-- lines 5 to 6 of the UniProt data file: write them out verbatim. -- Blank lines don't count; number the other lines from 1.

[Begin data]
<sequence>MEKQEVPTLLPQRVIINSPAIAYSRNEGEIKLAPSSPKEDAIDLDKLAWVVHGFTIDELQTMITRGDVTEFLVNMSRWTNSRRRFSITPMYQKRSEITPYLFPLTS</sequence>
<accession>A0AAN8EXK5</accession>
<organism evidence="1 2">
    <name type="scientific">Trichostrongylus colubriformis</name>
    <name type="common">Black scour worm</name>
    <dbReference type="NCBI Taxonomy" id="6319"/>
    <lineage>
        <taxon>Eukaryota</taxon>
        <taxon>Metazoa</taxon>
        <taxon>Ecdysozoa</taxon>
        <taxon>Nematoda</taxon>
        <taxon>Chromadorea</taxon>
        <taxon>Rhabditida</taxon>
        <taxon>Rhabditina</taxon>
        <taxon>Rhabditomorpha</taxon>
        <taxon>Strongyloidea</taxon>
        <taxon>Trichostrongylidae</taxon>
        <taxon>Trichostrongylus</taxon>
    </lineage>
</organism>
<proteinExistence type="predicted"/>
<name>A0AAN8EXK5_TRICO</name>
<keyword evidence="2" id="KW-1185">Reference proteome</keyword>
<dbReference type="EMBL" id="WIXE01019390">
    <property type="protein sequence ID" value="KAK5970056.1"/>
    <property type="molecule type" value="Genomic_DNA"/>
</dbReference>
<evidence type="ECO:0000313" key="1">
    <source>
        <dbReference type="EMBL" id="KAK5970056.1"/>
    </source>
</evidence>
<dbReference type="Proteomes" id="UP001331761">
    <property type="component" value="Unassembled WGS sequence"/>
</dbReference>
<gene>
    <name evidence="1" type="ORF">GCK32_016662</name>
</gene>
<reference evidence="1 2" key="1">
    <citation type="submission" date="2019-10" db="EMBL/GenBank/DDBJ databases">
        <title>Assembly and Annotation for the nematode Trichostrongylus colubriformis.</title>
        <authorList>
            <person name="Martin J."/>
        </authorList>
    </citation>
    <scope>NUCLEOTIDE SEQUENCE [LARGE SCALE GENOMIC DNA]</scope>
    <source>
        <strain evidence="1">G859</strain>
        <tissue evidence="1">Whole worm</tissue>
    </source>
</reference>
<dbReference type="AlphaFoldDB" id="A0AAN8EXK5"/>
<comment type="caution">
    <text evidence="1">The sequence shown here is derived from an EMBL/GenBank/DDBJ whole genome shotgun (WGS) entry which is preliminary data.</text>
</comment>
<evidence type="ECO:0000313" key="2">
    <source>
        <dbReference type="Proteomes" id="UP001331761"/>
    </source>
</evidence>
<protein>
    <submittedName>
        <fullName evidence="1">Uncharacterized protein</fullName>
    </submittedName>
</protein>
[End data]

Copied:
    <name type="common">Black scour worm</name>
    <dbReference type="NCBI Taxonomy" id="6319"/>